New figures released by the British Lung Foundation (BLF) show that around 185,000 children between the ages of 11-15 in England are exposed to potentially toxic concentrations of second-hand smoke in their family car every day or most days. That’s the equivalent of more than 6,100 classrooms full of children  or the entire population of Bournemouth.
The data analysis also showed that over 430,000 children aged 11-15 in England are exposed to second-hand smoke in their family cars at least once a week. When travelling in someone else’s car more than 61,000 are exposed every day or most days and 215,000 every week. Statistics are not available for children younger than 11.
The figures, calculated using 2012 data from the Health and Social Care Information Centre and Office of National Statistics, highlight the sheer number of children still regularly exposed to passive smoke while travelling in cars, emphasising the urgent need for a ban on smoking in cars carrying children. They come with the House of Lords due to debate a ban on smoking in cars when children are present this week, as part of an amendment to the Children and Families Bill.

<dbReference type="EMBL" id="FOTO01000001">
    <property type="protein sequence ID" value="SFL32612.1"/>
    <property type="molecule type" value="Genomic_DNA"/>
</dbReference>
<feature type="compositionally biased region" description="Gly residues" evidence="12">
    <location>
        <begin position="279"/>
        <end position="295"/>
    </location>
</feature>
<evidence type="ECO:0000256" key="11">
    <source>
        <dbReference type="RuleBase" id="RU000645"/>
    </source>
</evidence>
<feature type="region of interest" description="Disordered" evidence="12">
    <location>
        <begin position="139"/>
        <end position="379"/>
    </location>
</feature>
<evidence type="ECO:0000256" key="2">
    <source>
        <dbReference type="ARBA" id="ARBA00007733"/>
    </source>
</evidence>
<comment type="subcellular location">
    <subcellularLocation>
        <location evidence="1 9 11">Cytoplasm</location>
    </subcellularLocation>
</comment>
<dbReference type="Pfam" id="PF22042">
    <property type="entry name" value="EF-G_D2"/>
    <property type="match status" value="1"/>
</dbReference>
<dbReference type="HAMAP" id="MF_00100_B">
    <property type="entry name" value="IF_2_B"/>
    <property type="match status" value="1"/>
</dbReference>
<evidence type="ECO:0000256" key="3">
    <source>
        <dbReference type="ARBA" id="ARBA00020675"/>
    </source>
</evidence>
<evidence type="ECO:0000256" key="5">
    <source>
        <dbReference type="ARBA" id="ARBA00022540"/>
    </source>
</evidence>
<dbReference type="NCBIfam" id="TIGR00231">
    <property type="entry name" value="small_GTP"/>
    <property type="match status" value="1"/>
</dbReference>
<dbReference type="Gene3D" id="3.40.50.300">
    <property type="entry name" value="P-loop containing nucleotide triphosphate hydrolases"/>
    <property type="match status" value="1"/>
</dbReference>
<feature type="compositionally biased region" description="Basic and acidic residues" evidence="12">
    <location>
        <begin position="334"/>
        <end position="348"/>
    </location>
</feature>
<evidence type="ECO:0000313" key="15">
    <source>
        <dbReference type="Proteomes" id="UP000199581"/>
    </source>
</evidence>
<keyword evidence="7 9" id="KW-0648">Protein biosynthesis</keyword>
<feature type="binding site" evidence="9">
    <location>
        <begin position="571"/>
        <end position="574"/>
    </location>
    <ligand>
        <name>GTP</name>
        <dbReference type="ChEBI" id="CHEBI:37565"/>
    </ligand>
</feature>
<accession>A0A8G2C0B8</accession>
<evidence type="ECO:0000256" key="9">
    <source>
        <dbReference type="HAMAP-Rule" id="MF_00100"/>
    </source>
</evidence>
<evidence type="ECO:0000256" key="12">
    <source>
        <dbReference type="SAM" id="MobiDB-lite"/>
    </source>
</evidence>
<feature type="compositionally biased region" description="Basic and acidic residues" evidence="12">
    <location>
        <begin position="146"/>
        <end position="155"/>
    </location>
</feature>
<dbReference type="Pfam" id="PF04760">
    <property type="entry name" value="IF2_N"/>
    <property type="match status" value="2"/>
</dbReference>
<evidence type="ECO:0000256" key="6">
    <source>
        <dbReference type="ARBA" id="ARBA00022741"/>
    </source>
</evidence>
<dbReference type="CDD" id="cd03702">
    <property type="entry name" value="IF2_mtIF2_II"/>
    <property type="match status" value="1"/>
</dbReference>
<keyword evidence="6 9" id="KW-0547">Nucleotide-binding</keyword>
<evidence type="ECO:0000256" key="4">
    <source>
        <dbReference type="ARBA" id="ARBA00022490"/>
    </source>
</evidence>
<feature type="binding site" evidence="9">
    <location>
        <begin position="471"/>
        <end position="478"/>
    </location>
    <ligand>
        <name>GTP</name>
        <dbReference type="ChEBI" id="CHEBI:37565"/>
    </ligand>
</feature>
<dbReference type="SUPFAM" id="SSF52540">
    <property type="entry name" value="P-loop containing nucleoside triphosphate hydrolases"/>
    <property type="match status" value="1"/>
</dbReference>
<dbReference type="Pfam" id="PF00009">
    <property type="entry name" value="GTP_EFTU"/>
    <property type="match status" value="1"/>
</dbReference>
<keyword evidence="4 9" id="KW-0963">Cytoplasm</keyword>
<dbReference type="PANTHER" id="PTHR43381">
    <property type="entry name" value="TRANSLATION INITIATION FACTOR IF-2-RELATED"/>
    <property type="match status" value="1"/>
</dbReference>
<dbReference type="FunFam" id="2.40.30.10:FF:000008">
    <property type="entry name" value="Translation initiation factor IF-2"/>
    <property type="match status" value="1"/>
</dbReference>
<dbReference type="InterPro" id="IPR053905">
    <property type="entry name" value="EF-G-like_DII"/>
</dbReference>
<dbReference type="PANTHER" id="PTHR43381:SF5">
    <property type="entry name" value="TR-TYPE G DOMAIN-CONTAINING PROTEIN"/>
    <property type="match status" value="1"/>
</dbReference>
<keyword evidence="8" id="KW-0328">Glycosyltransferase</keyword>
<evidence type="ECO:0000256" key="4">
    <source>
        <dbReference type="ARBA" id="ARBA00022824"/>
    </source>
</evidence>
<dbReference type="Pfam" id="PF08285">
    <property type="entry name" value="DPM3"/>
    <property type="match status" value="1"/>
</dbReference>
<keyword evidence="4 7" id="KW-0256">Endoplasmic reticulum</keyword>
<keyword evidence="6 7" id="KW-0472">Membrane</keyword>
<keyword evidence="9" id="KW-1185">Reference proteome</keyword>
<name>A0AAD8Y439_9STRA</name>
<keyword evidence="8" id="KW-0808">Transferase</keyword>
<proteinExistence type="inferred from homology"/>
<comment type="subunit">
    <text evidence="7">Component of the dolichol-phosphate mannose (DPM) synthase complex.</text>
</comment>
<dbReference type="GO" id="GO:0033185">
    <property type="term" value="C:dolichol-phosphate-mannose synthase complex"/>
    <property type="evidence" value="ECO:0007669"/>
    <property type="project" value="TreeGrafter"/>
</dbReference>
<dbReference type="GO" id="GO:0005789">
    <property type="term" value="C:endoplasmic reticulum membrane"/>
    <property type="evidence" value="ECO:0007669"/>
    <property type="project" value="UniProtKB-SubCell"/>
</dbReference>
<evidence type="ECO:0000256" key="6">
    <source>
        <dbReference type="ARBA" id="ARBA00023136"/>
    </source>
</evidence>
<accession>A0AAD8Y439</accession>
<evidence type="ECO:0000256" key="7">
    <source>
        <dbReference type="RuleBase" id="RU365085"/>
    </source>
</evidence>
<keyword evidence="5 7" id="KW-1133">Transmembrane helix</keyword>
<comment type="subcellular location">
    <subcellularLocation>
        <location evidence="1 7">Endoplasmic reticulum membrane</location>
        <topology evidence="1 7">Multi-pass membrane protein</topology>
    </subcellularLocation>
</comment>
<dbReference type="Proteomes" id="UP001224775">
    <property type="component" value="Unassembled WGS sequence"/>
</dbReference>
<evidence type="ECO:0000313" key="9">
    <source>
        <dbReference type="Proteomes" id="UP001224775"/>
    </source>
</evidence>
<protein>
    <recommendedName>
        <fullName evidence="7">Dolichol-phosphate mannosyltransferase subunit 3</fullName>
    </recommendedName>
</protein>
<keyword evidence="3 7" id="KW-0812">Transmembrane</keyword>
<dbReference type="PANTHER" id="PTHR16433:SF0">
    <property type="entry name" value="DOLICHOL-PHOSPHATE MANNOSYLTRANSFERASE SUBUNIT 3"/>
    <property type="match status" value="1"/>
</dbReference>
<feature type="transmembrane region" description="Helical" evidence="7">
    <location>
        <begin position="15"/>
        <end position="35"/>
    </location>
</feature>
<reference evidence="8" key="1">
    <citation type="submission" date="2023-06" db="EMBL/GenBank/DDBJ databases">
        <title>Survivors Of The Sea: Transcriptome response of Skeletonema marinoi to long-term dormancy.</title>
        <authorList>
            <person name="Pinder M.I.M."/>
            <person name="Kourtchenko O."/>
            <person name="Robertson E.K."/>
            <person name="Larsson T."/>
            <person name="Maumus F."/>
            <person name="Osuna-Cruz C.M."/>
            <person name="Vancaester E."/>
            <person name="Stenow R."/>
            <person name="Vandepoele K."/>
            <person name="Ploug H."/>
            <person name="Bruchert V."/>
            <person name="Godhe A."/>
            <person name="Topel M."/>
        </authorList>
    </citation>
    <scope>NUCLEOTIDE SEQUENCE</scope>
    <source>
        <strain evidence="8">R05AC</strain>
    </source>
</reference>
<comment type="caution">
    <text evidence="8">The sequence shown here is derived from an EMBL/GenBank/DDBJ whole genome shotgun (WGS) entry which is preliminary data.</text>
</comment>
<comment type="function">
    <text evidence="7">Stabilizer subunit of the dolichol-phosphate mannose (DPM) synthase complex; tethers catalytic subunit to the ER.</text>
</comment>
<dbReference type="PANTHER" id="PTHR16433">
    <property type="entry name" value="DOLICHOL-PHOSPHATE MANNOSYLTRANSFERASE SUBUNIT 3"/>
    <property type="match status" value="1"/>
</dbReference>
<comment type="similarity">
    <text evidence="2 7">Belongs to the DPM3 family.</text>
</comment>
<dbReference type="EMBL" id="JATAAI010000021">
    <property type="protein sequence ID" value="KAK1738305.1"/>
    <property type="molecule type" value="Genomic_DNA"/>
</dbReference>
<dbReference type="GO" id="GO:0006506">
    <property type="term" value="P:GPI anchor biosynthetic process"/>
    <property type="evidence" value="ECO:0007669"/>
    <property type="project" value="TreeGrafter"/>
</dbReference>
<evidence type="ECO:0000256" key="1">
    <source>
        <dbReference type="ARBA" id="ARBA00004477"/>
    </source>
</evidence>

Second-hand smoke can have a detrimental effect on children’s health, especially in the small enclosed confines of a car, where toxic concentrations can accumulate even with the window down or the air-conditioning on. Children often have little choice about how they travel and are more vulnerable to the dangers of second-hand smoke than adults due to their faster breathing, smaller lungs and less developed immune systems.
Dr Noel Snell, Director of Research at the British Lung Foundation, said:
“These shocking new figures clearly highlight the extent to which children are still being exposed to second-hand smoke when travelling in a car. And given these data only cover children aged between 11 and 15, it is possible that the total number of children affected on a weekly basis could be in excess of half a million.
“Since the BLF began its campaign in 2010, we’ve had overwhelming support – including the House of Lords who have previously voted in favour of a ban. We hope that these findings will further encourage them to show their support”.
Baroness Tyler, who is calling for a ban on smoking in cars with children, said:
“With nearly 185,000 children being exposed to passive smoke when travelling in a family car on most days, a case for a ban is now indisputable. Furthermore, we know that many children are too frightened or uncomfortable to ask adults to stop smoking when they are in a car.
“Adults are protected from second-hand smoke in public places and in work vehicles. This amendment is fundamental to child protection and must be passed in the Lords if we are to help shape a healthy future for this generation of children”.
Watch two BLF celebrity videos on smoking in cars with children: www.blf.org.uk/David and www.blf.org.uk/Linda